The tomato must be the Will Rogers of the food world, the Casanova of produce and perhaps the Valentino of the table. Some foods have a few specific companions that bond together. A number have the ability to convert a flavorful partnership into a natural pairing. A favored few transform companionship into world-class collaboration. Fortunately, polygamy among foods is legal and the tomato is a worthy mate for so many foods that it would be criminal to deny any one of its laudable spouses. The expanding list of these exceptional affinities that we take for granted would include: tomato and bacon, tomato and cheese, tomato and salad greens, tomato and basil, tomato and garlic, tomato and noodles, and tomato and rice.
We could take a lesson from the amiable tomato. So much of the strife in the world is based on ancient feuds and antediluvian biases. If justice were a given, those hostilities would have acquired cultural dementia by now. Maybe some gifted young scientist can integrate the munificence of the tomato into its pulp as it continues to expand its culinary influence into cuisines near and far.
Believe it or not, Italy’s famous pairing of the tomato and pasta is a relatively recent innovation. The Spanish brought the tomato from its native Peru and Mexico to Europe in the early 16thC, where it was viewed with suspicion, denounced as toxic and grown primarily as an ornamental. During the Spanish rule of the Kingdom of Naples, the tomato was introduced to Italy. Still, despite patrons such as the Medici, the tomato languished unloved. When it began its eastward emigration, this sphere of pulp was yellow and known by many names, love apples, golden apples, Moorish apples, and gilded apples. It wasn’t until the fruit was nurtured in the Italian sun, that the tomato began to come into its own. Perhaps its now most common red color is some form of vegetal sunburn. Italy can be thanked for most of the cooking varieties now familiar, but it was not until the early 19th C that the Italians made the brilliant match of the tomato and pasta, which changed culinary history forever.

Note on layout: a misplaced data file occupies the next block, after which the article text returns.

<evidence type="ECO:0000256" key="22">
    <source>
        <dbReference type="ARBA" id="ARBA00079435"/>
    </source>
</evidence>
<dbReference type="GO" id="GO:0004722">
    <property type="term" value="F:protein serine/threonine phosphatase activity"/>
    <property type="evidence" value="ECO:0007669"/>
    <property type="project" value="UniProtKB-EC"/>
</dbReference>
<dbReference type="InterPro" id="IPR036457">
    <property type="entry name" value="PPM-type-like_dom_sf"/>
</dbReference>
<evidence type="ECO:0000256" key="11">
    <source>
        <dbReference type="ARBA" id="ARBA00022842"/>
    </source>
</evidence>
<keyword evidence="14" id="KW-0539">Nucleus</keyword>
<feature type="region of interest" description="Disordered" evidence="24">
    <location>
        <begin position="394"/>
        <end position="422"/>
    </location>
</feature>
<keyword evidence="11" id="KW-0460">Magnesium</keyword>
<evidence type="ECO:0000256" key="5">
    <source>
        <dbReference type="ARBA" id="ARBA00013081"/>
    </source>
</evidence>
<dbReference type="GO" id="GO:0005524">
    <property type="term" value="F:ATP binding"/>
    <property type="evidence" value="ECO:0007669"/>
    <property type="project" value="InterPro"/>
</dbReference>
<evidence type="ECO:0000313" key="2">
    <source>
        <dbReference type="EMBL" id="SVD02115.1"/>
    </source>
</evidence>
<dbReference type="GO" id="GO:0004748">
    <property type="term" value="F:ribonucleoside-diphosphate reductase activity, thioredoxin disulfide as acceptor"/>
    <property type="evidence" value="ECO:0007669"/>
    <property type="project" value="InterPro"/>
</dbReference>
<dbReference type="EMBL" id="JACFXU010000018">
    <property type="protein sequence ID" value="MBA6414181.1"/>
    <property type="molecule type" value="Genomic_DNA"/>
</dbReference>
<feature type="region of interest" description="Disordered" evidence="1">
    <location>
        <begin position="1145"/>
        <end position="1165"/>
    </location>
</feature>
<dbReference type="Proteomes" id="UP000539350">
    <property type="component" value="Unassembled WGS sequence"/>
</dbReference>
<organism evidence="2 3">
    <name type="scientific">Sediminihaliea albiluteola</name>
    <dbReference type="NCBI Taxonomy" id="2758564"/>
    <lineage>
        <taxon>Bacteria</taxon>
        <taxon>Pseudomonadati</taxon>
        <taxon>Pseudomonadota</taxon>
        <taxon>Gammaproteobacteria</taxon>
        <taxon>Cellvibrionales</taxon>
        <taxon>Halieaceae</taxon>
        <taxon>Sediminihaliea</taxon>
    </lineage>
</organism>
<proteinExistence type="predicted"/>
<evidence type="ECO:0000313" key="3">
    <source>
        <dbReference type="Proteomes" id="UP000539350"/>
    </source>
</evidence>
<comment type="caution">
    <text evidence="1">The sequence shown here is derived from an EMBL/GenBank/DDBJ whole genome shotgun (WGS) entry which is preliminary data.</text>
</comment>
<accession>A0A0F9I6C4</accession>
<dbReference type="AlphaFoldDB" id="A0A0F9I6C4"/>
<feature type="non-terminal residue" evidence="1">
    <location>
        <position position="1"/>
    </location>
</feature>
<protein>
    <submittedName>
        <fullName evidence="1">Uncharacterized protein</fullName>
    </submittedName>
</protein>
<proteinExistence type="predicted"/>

The tomato is a record setter. The tallest tomato plant, 65 feet, was grown in Lancashire, England in 2000. The most tomatoes ever harvested from a single plant was recorded as 1151.84 pounds between May 2005 and April 2006 in Lake Buena Vista, Florida. The largest tomato was grown in Ely, Minnesota in 2014. It weighed 8.41 pounds and had a circumference of 30 inches. Today, China is the largest producer of tomatoes in the world, followed by the U.S. which is second.
In an 1860 edition of the Godey’s Lady’s Book, the housewife’s bible of its day, we were advised to cook tomatoes for no less than three hours. We now know better how to maintain the flavor of this fruit if we decide to cook it at all. We have presented many recipes for tomatoes in the past including Old Number 4, (an uncooked pasta sauce from Vincenzo Buonassisi), Pipérade Alla Ardian (a Basque frittata), Cookless Tomato Buttermilk Soup and Tomato Risotto which can be found on the market’s website. Today we are offering one of those almost non-recipe recipes, a Tomato Mushroom Stack, which can be on the table in an eye blink.